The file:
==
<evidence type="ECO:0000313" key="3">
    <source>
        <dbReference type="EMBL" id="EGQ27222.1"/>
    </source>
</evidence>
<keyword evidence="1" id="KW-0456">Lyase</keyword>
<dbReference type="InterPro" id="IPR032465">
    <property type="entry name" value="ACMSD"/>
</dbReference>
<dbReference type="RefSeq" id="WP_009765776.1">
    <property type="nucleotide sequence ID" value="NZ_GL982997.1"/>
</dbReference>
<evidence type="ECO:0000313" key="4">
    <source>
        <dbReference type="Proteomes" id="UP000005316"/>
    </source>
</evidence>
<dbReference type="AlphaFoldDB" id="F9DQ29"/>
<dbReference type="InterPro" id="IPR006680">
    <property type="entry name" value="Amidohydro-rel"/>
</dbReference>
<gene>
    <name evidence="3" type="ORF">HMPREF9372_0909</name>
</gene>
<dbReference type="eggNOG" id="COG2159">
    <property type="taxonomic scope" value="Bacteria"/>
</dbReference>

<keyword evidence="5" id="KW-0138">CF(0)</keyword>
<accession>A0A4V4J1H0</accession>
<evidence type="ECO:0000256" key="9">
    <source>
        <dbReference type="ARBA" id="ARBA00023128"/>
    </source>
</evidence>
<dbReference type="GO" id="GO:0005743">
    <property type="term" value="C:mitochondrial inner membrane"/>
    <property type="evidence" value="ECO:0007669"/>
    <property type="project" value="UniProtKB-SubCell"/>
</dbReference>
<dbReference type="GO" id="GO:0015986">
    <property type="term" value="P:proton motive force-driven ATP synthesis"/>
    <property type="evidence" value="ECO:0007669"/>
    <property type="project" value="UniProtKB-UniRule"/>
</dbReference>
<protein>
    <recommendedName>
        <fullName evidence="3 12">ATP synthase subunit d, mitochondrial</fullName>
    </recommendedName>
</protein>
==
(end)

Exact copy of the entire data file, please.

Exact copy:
<evidence type="ECO:0000313" key="3">
    <source>
        <dbReference type="EMBL" id="EGQ27222.1"/>
    </source>
</evidence>
<keyword evidence="1" id="KW-0456">Lyase</keyword>
<dbReference type="InterPro" id="IPR032465">
    <property type="entry name" value="ACMSD"/>
</dbReference>
<dbReference type="RefSeq" id="WP_009765776.1">
    <property type="nucleotide sequence ID" value="NZ_GL982997.1"/>
</dbReference>
<evidence type="ECO:0000313" key="4">
    <source>
        <dbReference type="Proteomes" id="UP000005316"/>
    </source>
</evidence>
<dbReference type="AlphaFoldDB" id="F9DQ29"/>
<dbReference type="InterPro" id="IPR006680">
    <property type="entry name" value="Amidohydro-rel"/>
</dbReference>
<gene>
    <name evidence="3" type="ORF">HMPREF9372_0909</name>
</gene>
<dbReference type="eggNOG" id="COG2159">
    <property type="taxonomic scope" value="Bacteria"/>
</dbReference>

<keyword evidence="5" id="KW-0138">CF(0)</keyword>
<accession>A0A4V4J1H0</accession>
<evidence type="ECO:0000256" key="9">
    <source>
        <dbReference type="ARBA" id="ARBA00023128"/>
    </source>
</evidence>
<dbReference type="GO" id="GO:0005743">
    <property type="term" value="C:mitochondrial inner membrane"/>
    <property type="evidence" value="ECO:0007669"/>
    <property type="project" value="UniProtKB-SubCell"/>
</dbReference>
<dbReference type="GO" id="GO:0015986">
    <property type="term" value="P:proton motive force-driven ATP synthesis"/>
    <property type="evidence" value="ECO:0007669"/>
    <property type="project" value="UniProtKB-UniRule"/>
</dbReference>
<protein>
    <recommendedName>
        <fullName evidence="3 12">ATP synthase subunit d, mitochondrial</fullName>
    </recommendedName>
</protein>